National

Court tells Japan's government to pay damages to prize-winning author held and illegally arrested after Okinawa base protest

JIJI

The Naha District Court on Tuesday ordered the central government to pay ¥80,000 in damages to an award-winning author who was detained for entering a restricted area while protesting in Okinawa Prefecture.

Shun Medoruma, 58, was held in U.S. custody for eight hours on April 1, 2016, after canoeing into the restricted area off the U.S. Marine Corps’ Camp Schwab in the Henoko district of Nago. The central government plans to build a facility at the site to take over the functions of the Marine Corps’ Futenma air station also in Okinawa.

Medoruma, who won the prestigious Akutagawa Prize in 1997, was arrested under a special law within the Japan-U.S. Status of Forces Agreement after being transferred to Japanese custody. He was not prosecuted.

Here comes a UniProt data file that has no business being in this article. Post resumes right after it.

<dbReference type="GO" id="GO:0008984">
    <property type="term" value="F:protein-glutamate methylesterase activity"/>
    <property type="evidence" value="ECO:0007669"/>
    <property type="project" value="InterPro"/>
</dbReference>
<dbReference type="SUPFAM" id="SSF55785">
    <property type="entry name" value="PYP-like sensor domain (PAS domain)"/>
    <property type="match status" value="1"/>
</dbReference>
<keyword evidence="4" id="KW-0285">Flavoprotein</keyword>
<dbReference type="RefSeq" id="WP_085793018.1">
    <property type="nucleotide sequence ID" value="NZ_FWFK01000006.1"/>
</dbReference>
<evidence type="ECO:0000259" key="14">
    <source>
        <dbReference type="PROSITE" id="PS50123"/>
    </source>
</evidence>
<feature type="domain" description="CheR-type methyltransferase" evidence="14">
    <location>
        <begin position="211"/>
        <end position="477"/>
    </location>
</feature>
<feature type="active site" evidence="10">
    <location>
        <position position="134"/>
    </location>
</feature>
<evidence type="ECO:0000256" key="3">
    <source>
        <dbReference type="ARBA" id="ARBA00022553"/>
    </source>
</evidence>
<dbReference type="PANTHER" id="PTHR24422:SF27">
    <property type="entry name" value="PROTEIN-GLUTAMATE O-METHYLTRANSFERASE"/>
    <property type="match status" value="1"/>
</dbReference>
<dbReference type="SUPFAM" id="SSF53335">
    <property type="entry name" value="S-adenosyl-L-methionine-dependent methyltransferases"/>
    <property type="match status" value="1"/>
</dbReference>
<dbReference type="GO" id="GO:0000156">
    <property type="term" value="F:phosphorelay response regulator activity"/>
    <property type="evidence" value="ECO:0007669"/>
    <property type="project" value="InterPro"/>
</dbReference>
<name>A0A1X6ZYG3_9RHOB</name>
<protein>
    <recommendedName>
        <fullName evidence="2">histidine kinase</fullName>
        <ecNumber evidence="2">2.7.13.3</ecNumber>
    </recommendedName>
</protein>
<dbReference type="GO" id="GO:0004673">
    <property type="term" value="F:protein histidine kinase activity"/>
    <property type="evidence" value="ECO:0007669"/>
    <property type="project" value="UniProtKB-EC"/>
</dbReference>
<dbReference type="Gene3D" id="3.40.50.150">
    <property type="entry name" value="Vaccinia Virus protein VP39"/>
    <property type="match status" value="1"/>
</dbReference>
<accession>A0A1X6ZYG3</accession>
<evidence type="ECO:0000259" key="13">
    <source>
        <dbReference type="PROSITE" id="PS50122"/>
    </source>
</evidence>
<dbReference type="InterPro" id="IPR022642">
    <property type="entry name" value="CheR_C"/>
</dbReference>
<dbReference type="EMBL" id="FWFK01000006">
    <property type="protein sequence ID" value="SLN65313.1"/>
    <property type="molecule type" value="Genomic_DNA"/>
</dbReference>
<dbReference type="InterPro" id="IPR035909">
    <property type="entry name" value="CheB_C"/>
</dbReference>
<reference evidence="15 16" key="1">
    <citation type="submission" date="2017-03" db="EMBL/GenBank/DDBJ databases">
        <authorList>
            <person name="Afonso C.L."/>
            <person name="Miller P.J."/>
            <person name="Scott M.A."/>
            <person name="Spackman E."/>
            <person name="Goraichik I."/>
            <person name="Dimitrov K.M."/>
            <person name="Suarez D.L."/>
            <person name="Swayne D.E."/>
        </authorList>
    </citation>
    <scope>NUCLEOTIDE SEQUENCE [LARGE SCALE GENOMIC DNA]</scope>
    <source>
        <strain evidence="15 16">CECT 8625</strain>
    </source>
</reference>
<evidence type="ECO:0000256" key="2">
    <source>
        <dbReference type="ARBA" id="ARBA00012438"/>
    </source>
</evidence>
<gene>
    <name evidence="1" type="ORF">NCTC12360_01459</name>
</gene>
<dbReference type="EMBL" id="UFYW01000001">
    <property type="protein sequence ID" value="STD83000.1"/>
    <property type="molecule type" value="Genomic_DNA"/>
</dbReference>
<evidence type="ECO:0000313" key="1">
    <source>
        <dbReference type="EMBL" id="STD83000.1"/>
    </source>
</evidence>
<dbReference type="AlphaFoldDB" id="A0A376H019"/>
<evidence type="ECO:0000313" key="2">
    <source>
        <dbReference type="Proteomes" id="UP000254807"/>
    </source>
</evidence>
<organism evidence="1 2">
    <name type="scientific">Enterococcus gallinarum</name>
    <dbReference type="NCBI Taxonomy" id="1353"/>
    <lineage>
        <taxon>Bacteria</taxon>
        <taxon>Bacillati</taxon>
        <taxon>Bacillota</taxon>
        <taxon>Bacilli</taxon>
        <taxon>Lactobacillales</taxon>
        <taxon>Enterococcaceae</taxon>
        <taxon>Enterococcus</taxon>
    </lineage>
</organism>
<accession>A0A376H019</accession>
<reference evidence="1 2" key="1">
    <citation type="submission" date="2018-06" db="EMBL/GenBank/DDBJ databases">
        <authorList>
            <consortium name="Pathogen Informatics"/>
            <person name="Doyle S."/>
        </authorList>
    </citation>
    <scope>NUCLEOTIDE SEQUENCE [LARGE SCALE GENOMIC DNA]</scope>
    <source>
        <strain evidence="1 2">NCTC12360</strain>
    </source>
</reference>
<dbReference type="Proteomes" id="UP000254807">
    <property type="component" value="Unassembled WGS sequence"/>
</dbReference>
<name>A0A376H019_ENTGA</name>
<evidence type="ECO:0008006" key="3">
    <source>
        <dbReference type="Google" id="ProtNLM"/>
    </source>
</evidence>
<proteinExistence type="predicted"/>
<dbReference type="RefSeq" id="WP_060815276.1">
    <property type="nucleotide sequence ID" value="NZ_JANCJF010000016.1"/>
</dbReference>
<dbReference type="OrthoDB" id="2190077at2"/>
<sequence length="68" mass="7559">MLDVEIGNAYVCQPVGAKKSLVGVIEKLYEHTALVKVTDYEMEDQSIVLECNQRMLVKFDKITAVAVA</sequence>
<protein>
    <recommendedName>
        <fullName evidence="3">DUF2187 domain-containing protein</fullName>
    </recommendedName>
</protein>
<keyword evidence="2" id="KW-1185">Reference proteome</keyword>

In the damages lawsuit, Medoruma sought damages of ¥1.2 million from the central government, saying he had been held in custody unjustly.

Presiding Judge Kaoru Hirayama said it would have been possible for Japan Coast Guard officers to accept the transfer of the author from the U.S. military into Japanese custody within two hours, adding that there was no rational reason to justify the delayed transfer.

The judge also found Medoruma’s arrest by Japanese authorities to be illegal.

Medoruma said that the ruling reached by the court is “only natural.”